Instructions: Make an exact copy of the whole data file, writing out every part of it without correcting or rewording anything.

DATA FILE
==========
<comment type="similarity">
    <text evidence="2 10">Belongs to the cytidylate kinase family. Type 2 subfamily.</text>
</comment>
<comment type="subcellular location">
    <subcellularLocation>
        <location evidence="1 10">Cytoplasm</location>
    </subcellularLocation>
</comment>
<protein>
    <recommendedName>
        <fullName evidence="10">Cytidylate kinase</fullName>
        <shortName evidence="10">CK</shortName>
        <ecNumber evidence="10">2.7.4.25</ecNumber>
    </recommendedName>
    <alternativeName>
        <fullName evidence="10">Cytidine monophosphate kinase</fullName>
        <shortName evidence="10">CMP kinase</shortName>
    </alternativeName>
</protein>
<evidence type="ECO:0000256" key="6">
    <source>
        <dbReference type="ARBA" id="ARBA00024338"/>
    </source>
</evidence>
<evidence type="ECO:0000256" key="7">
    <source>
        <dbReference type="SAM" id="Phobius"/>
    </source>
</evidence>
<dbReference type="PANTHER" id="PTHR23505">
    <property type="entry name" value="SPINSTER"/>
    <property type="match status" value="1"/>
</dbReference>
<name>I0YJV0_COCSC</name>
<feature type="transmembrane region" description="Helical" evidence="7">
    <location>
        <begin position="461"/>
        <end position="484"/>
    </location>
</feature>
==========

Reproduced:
<comment type="similarity">
    <text evidence="2 10">Belongs to the cytidylate kinase family. Type 2 subfamily.</text>
</comment>
<comment type="subcellular location">
    <subcellularLocation>
        <location evidence="1 10">Cytoplasm</location>
    </subcellularLocation>
</comment>
<protein>
    <recommendedName>
        <fullName evidence="10">Cytidylate kinase</fullName>
        <shortName evidence="10">CK</shortName>
        <ecNumber evidence="10">2.7.4.25</ecNumber>
    </recommendedName>
    <alternativeName>
        <fullName evidence="10">Cytidine monophosphate kinase</fullName>
        <shortName evidence="10">CMP kinase</shortName>
    </alternativeName>
</protein>
<evidence type="ECO:0000256" key="6">
    <source>
        <dbReference type="ARBA" id="ARBA00024338"/>
    </source>
</evidence>
<evidence type="ECO:0000256" key="7">
    <source>
        <dbReference type="SAM" id="Phobius"/>
    </source>
</evidence>
<dbReference type="PANTHER" id="PTHR23505">
    <property type="entry name" value="SPINSTER"/>
    <property type="match status" value="1"/>
</dbReference>
<name>I0YJV0_COCSC</name>
<feature type="transmembrane region" description="Helical" evidence="7">
    <location>
        <begin position="461"/>
        <end position="484"/>
    </location>
</feature>